• Campbell, A. E. "Great Britain and the United States in the Far East, 1895-1903." Historical Journal 1958 1(2): 154-175. Issn: 0018-246x in Jstor
  • Cohen Warren I. America's Response to China: An Interpretative History of Sino-American Relations. (5th ed. 2009)
  • DeConde, Alexander. A History of American Foreign Policy (1963), ch 15. online edition
  • Dulles, Foster Rhea. China and America: The Story of Their Relations Since 1784 (1981) 277 pp.
  • Esthus, Raymond A. "The Changing Concept of the Open Door, 1899-1910." Mississippi Valley Historical Review 1959-1960 46(3): 435-454. in Jstor
  • Fairbank John King. The United States and China. (4th ed. 1983).
  • Fairbank John King, ed. The Missionary Enterprise in China and America. (1974).
  • Griswold, Alfred Whitney. The Far Eastern Policy of the United States (1938) 530 pp. online edition
  • Hu, Shizhang. Stanley K. Hornbeck and the Open Door Policy, 1919-1937. (1995). 263 pp. online edition
  • Hunt, Michael H. Frontier Defense and the Open Door: Manchuria in Chinese-American Relations, 1895-1911. (1973). 281 pp.
  • Hunt, Michael. The Making of a Special Relationship: The United States and China to 1914 (1983). online edition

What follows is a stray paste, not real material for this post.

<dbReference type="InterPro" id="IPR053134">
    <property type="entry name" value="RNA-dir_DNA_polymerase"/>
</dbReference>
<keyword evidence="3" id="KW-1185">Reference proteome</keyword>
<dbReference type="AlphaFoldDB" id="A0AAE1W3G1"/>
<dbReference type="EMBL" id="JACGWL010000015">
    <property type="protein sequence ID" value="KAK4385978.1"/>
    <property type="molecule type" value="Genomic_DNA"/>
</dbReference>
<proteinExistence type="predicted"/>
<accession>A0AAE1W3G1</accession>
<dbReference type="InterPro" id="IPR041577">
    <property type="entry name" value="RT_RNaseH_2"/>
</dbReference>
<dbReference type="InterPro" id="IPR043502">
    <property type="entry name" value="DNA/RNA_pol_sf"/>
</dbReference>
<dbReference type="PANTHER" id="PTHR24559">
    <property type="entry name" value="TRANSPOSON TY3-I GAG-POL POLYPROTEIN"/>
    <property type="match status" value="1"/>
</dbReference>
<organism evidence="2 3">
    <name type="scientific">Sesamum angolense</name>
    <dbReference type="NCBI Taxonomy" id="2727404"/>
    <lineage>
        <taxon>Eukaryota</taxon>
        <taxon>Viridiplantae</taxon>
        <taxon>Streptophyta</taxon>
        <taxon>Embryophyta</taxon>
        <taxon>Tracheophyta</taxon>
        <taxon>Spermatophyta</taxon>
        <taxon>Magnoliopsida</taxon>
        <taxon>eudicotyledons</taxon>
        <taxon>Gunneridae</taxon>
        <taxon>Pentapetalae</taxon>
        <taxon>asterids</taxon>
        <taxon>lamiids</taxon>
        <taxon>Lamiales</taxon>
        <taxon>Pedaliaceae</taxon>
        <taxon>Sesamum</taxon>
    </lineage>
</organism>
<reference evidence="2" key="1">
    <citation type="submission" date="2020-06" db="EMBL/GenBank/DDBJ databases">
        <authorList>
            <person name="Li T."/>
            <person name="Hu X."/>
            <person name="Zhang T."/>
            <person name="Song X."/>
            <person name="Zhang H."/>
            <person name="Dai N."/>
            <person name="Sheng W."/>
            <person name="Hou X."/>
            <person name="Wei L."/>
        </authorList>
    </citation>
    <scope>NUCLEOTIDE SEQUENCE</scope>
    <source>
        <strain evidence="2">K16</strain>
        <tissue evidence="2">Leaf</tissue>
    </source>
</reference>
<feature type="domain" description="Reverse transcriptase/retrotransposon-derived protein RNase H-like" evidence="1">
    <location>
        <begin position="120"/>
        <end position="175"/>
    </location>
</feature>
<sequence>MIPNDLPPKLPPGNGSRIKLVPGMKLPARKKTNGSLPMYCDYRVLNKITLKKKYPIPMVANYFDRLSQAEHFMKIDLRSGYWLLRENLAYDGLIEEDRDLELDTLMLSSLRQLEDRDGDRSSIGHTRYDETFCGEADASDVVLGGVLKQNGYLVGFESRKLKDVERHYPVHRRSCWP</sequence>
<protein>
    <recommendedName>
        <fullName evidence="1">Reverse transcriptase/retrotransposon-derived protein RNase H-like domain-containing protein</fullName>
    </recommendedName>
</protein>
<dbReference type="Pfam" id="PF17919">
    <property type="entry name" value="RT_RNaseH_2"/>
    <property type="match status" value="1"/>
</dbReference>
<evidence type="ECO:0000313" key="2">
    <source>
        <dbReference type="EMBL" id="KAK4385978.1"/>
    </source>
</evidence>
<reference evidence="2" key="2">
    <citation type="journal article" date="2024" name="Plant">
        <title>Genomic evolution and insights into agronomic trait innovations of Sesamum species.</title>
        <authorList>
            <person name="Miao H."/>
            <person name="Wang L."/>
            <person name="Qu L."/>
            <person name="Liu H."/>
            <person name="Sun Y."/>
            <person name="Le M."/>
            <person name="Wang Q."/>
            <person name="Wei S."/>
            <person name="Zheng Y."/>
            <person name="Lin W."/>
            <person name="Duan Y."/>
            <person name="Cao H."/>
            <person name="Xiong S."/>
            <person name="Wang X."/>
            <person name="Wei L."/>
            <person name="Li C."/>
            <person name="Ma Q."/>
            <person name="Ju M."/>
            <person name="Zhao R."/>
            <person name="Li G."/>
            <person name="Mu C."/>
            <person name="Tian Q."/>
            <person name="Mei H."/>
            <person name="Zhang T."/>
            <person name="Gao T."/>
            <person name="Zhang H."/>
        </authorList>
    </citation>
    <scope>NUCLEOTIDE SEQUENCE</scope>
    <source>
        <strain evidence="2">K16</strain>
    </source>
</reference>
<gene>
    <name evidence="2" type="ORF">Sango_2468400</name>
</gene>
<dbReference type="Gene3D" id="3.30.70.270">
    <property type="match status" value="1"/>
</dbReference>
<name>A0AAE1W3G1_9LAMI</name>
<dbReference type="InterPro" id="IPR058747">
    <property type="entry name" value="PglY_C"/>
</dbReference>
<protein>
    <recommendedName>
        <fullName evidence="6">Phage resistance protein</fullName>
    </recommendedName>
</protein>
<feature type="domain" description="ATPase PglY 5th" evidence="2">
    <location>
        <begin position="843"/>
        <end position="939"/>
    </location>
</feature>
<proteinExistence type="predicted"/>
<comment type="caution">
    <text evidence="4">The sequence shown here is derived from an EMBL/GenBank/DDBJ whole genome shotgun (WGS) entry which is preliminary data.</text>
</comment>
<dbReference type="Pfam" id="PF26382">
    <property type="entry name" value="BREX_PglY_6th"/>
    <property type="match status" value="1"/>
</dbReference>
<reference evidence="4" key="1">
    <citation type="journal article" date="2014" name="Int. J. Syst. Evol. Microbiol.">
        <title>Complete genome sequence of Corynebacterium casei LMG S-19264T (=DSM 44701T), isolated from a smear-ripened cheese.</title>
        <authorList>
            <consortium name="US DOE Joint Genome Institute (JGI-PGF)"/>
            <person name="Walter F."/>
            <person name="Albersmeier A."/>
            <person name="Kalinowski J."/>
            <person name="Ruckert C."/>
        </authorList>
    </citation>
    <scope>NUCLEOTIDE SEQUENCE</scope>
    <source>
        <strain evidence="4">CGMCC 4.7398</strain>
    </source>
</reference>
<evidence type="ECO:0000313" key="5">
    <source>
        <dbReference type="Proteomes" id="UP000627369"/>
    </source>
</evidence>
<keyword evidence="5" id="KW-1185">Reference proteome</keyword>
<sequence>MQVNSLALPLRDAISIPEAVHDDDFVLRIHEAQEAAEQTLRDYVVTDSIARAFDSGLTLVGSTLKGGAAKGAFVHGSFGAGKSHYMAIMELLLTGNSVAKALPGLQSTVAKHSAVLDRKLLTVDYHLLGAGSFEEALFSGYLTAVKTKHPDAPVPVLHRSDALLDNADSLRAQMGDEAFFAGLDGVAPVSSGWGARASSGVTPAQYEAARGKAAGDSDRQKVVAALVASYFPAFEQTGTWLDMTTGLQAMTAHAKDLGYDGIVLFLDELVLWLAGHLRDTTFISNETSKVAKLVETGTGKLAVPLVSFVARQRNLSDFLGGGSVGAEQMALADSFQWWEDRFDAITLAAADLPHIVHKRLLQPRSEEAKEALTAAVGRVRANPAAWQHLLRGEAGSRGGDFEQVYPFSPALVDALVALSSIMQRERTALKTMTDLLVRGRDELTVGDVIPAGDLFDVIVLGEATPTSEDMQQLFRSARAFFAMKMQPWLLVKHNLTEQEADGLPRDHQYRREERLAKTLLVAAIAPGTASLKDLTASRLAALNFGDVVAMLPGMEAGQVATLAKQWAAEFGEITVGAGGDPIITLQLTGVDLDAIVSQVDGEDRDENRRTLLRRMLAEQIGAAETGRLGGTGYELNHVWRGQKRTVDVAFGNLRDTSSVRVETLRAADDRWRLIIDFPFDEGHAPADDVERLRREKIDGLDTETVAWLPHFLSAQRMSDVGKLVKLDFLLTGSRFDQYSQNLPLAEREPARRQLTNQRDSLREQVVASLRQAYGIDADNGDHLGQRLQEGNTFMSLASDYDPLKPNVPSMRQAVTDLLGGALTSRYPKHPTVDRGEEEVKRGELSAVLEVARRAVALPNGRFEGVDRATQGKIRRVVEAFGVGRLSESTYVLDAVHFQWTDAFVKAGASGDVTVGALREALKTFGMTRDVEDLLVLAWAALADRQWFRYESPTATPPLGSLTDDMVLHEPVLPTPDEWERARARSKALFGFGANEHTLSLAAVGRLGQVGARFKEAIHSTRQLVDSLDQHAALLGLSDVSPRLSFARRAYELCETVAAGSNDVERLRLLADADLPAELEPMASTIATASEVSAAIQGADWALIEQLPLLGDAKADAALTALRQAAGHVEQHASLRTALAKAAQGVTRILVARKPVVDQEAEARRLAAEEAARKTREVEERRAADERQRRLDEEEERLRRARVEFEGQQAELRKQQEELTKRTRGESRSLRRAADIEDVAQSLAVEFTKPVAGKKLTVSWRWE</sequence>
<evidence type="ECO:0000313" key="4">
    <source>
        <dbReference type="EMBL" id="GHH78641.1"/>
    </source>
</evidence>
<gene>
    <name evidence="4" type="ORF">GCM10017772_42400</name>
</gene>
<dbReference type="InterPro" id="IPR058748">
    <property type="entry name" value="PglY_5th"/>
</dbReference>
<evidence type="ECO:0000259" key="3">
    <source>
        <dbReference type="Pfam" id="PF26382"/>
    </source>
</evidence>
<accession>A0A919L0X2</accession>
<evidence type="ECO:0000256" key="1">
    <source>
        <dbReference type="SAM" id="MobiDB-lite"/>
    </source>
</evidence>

• Israel, Jerry. Progressivism and the Open Door: America and China, 1905-1921. (1971). 222 pp. Wisconsin School online edition
  • Israel, Jerry. "'For God, for China and for Yale' - the Open Door in Action." American Historical Review 1970 75(3): 796-807. Issn: 0002-8762 in Jstor sees links between business and missions
  • Lorence James J. Organized Business and the Myth of the China Market: The American Asiatic Association, 1898-1937. (1981).
  • McCormick, Thomas J. China Market: America's Quest for Informal Empire, 1893–1901 (1967), important statement of Wisconsin School
  • Ninkovich, Frank. "Ideology, the Open Door, and Foreign Policy." Diplomatic History 1982 6(2): 185-208. Issn: 0145-2096
  • Pugach, Noel. "Making the Open Door Work: Paul S. Reinsch in China, 1913-1919." Pacific Historical Review 1969 38(2): 157-175. Issn: 0030-8684 in Jstor